For more information about Moffat County United Way, call Amanda Arnold at 970-824-6222 or visit

Area antler restrictions protect wintering wildlife


In an effort to reduce stress and the disturbance of wintering big game animals, the Colorado Parks and Wildlife Commission adopted a new regulation in January that limits shed antler collecting in portions of Eagle, Pitkin, Garfield and Routt counties, effective March 1.

The new rule prohibits the collection of shed antlers in game management units 25, 26, 35, 36, 43, 44, 47, 444 and 471, with the following criteria:

■ Effective March 1, the regulation goes into effect

■ Shed antler hunting will not be allowed at any time in these GMUs from March 1 through 14

■ From March 15 through May 15, collecting will be allowed only between 10 a.m. through sunset. Collecting is not allowed after sunset through 10 a.m. the next morning

■ Beginning Jan. 1, 2016, the regulation will be in effect. No antler shed hunting allowed prior to March 15 and then only between 10 a.m. and sunset.

For a map of Colorado’s GMUs, go to

Farm Bill safety-net deadlines approaching

The United States Department of Agriculture is reminding producers of upcoming important deadlines for the new safety-net programs established by the 2014 Farm Bill, known as Agriculture Risk Coverage and Price Loss Coverage.

The final day to update yield history or reallocate base acres is Friday and the final day for farm owners and producers to choose coverage is March 31. 

“These programs provide financial protection against unexpected changes in the marketplace, so now is the time to have those final conversations, to ask any remaining questions, and to visit the Farm Service Agency to make these decisions,” Leland Swenson, state executive director, said in a statement. 

“For the first time in many years, farmers have the opportunity to update yields or reallocate base, but if no changes are made by Friday, the farm’s current yield and base will be used. If no program election occurs by March 31, then there will be no 2014 payments for the farm and the farm will default to PLC coverage through the 2018 crop year.”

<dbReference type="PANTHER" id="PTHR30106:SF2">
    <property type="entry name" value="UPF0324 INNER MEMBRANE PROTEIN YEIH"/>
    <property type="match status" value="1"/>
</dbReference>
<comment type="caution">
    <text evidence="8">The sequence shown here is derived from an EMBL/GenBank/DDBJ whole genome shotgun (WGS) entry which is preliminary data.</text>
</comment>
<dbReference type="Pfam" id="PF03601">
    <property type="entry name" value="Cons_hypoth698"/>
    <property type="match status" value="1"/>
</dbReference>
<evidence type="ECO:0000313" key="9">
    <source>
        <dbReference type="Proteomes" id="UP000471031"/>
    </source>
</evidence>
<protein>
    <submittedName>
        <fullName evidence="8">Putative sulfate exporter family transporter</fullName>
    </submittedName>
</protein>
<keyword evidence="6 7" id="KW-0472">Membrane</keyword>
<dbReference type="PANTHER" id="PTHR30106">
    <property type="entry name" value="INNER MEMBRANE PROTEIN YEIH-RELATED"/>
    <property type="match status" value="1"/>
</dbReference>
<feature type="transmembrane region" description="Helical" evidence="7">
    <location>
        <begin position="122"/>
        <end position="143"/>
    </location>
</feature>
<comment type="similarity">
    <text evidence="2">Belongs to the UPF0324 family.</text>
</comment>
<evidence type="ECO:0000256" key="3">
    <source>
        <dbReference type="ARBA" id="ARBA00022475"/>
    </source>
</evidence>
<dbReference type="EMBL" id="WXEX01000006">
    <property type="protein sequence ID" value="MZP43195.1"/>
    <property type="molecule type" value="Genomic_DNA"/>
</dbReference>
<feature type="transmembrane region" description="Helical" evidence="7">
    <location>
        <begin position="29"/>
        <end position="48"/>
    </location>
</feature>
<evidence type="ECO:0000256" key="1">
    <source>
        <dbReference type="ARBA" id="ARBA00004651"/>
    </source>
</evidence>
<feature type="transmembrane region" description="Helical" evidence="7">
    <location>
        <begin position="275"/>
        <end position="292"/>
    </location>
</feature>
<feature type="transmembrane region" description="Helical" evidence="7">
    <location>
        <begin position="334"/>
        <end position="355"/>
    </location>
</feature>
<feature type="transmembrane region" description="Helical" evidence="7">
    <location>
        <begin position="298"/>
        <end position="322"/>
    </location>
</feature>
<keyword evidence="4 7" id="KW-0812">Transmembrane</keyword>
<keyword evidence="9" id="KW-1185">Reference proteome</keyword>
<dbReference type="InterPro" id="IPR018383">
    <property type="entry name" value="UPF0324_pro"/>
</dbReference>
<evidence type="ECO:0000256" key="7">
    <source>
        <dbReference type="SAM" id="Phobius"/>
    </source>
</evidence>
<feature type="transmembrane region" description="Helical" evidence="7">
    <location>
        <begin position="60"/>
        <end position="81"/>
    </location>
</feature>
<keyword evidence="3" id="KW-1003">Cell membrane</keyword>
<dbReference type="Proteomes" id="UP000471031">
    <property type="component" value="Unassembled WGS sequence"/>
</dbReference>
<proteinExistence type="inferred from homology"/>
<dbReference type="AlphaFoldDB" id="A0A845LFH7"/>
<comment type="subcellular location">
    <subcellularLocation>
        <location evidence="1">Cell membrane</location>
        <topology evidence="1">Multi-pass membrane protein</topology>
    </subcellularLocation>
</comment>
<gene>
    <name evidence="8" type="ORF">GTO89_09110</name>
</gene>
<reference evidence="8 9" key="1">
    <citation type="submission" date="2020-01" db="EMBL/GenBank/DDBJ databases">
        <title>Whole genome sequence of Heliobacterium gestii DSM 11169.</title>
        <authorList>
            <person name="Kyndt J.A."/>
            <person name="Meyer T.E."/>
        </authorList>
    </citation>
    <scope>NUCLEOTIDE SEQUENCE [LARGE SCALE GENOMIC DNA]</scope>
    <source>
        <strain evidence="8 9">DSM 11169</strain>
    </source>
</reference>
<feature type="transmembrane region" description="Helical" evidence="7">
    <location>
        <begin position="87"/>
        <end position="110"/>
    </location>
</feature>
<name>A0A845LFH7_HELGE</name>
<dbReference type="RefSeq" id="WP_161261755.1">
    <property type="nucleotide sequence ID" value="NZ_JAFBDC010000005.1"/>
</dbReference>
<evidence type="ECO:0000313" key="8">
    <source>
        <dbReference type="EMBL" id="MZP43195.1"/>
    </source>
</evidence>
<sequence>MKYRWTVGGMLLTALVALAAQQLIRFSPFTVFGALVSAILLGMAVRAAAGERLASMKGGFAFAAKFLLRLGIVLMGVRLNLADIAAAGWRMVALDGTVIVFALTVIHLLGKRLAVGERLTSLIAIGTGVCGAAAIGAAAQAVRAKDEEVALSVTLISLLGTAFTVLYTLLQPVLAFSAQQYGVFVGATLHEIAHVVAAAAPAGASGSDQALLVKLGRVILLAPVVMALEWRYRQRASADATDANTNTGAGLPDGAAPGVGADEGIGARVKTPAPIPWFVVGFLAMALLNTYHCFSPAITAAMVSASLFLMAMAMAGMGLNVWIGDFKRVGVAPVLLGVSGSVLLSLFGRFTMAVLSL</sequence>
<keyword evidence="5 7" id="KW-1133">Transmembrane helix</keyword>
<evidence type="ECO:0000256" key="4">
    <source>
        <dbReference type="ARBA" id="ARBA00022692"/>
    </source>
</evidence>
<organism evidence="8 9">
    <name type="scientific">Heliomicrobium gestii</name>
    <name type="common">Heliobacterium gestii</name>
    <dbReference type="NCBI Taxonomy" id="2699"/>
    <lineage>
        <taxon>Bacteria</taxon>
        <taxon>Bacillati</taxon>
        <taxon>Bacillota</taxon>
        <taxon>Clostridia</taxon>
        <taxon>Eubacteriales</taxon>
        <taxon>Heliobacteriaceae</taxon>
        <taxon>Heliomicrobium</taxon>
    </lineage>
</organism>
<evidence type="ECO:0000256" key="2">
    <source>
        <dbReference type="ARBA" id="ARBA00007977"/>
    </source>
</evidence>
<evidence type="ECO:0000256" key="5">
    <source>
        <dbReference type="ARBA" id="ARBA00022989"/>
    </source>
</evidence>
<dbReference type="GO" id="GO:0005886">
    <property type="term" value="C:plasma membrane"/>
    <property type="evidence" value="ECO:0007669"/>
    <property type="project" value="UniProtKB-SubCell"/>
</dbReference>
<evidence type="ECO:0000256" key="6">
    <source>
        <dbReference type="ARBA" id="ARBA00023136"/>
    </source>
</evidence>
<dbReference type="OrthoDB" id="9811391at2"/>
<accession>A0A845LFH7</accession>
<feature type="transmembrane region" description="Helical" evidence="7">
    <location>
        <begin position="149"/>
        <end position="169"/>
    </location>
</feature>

Nationwide, more than 3,500 training sessions have been conducted on the new safety-net programs, including 67 in Colorado. The online tools, available at, allow producers to explore projections on how ARC or PLC coverage will affect their operation under possible future scenarios.

Covered commodities include barley, canola, large and small chickpeas, corn, crambe, flaxseed, grain sorghum, lentils, mustard seed, oats, peanuts, dry peas, rapeseed, long-grain rice, medium-grain rice (which includes short-grain rice), safflower seed, sesame, soybeans, sunflower seed and wheat. Upland cotton is no longer a covered commodity.

Support Local Journalism

Support Local Journalism

Readers around Craig and Moffat County make the Craig Press’ work possible. Your financial contribution supports our efforts to deliver quality, locally relevant journalism.

Now more than ever, your support is critical to help us keep our community informed about the evolving coronavirus pandemic and the impact it is having locally. Every contribution, however large or small, will make a difference.

Each donation will be used exclusively for the development and creation of increased news coverage.